Sustaining a concussion as a hockey player is not very unusual. According to a study published in the Journal of Athletic Training, about 300,000 high school and college athletes experience concussions each year, although experts believe the actual number is higher. To some extent, part of this growth is the increased sensitivity to the long-term effects of concussions among both athletes and those responsible for their well-being on and off the field.
For this reason, many companies are working to develop high-tech products that can detect concussions instead of simply relying on observation by a player or coach. One of the newer products, developed by Reebok, is called the Checklight, and consists of a skullcap with an electronic strip and three lights; The light blinks green to indicate no head impact detected, yellow to indicate moderate impact and red to indicate severe impact. The Checklight calculates impact using an assessment based on an accelerometer and a gyroscope.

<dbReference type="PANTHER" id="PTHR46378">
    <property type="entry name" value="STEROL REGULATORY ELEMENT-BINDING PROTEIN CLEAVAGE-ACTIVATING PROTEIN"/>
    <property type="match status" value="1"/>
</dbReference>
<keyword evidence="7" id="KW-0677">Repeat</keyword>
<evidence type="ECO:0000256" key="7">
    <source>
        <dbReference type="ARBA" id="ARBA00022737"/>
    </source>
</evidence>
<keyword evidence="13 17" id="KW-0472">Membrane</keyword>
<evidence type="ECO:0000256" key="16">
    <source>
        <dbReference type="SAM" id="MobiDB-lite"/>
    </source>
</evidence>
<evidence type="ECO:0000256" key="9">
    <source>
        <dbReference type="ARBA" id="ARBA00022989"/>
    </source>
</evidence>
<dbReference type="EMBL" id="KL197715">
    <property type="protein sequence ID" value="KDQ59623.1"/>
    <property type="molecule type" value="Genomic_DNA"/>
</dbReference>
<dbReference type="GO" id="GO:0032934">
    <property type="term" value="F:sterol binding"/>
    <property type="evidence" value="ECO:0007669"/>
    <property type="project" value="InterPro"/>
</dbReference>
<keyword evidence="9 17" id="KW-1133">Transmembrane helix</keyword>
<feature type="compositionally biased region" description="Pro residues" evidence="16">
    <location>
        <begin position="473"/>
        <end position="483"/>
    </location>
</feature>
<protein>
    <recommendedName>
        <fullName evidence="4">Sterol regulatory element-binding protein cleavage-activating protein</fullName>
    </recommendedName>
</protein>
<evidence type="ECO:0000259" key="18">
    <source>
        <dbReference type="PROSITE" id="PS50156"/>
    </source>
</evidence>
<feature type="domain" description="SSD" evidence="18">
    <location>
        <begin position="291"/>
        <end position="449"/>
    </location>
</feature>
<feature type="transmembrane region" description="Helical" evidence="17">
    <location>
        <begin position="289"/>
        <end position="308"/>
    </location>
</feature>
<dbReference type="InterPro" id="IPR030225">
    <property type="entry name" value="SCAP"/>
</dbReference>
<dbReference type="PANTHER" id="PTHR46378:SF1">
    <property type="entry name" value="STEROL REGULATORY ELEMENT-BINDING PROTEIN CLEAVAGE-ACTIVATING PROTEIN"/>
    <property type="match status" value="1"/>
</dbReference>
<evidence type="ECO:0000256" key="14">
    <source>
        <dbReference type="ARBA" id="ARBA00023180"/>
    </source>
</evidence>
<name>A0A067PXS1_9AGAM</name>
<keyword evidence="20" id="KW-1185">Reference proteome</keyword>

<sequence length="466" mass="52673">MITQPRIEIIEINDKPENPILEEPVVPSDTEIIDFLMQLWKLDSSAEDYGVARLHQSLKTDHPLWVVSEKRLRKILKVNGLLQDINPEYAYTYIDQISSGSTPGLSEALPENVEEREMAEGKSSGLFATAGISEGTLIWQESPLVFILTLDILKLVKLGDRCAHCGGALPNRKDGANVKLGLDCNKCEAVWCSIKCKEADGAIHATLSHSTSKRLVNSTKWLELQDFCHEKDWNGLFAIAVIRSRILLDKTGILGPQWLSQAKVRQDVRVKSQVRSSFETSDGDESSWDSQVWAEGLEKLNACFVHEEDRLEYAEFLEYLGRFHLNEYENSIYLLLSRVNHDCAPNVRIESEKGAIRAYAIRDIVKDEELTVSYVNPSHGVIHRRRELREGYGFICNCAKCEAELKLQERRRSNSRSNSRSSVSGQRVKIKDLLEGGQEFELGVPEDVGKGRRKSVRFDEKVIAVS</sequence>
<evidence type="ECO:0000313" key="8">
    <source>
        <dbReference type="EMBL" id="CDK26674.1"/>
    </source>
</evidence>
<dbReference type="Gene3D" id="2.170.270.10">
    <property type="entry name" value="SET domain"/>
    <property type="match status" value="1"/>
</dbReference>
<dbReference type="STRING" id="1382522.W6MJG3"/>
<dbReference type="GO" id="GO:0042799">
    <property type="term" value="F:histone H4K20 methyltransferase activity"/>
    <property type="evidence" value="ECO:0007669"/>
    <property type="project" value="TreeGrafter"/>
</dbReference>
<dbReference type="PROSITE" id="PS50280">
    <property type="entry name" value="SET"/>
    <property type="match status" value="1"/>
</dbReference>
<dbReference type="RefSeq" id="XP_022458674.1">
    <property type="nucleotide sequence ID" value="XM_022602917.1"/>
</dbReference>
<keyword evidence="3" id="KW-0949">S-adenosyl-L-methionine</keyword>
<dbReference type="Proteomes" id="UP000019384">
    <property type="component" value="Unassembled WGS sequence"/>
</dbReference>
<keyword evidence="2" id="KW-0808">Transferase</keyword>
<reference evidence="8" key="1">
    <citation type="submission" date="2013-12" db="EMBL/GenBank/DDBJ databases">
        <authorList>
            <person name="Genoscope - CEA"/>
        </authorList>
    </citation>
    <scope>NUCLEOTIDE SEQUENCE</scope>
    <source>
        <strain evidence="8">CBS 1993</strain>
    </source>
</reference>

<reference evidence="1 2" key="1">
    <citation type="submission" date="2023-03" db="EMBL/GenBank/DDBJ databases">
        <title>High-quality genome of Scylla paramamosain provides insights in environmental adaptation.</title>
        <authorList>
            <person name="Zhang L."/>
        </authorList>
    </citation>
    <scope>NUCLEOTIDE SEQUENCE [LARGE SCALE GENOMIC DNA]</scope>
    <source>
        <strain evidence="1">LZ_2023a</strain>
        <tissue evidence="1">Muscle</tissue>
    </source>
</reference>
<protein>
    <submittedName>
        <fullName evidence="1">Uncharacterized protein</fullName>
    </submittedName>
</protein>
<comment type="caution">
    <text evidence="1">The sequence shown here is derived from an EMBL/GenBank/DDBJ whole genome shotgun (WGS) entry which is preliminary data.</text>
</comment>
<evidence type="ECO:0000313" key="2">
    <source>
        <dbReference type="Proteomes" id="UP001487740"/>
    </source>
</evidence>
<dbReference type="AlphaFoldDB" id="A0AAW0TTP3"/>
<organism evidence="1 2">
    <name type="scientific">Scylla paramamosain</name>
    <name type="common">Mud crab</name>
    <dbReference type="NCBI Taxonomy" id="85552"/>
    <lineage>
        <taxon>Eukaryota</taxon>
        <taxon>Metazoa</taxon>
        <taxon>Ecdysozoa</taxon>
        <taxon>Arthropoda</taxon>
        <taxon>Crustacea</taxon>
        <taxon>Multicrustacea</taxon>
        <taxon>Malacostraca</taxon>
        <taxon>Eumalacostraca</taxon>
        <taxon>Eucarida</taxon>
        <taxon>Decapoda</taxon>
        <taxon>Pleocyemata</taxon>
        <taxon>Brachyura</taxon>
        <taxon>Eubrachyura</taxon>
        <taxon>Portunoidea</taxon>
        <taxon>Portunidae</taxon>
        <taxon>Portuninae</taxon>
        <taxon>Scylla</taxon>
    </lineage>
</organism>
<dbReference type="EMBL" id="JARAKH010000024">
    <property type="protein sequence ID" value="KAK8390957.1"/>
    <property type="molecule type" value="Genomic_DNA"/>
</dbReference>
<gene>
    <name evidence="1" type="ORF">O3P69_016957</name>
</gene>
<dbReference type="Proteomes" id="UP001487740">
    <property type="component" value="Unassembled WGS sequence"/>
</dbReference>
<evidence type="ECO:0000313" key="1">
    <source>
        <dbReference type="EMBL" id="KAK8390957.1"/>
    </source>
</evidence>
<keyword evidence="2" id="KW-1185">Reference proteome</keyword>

However, experts caution that these tools may not tell the whole story, as an individual s level of harm depends on his or her specific vulnerability as well. And the Sports Legacy Institute, a non-profit organization whose goal is to limit the number of concussions sustained by athletes, is hesitant to apply a definitive threshold to characterize concussions. Kevin Guskiewicz, an exercise and sport science professor at the University of North Carolina at Chapel Hill who has been studying concussions added, There is no known threshold for concussions. The science hasn t evolved to the point where we can interpret these metrics.
ACSH s Ariel Savransky adds, Even though this may be an imperfect science at this point, it s clear that more must be done to identify concussions to ensure that athletes get proper medical care. Young athletes are often encouraged to play through the pain, which can be very detrimental. This visual indicator may help to encourage appropriate care for these athletes and provides some hope for better health in the world of competitive sports.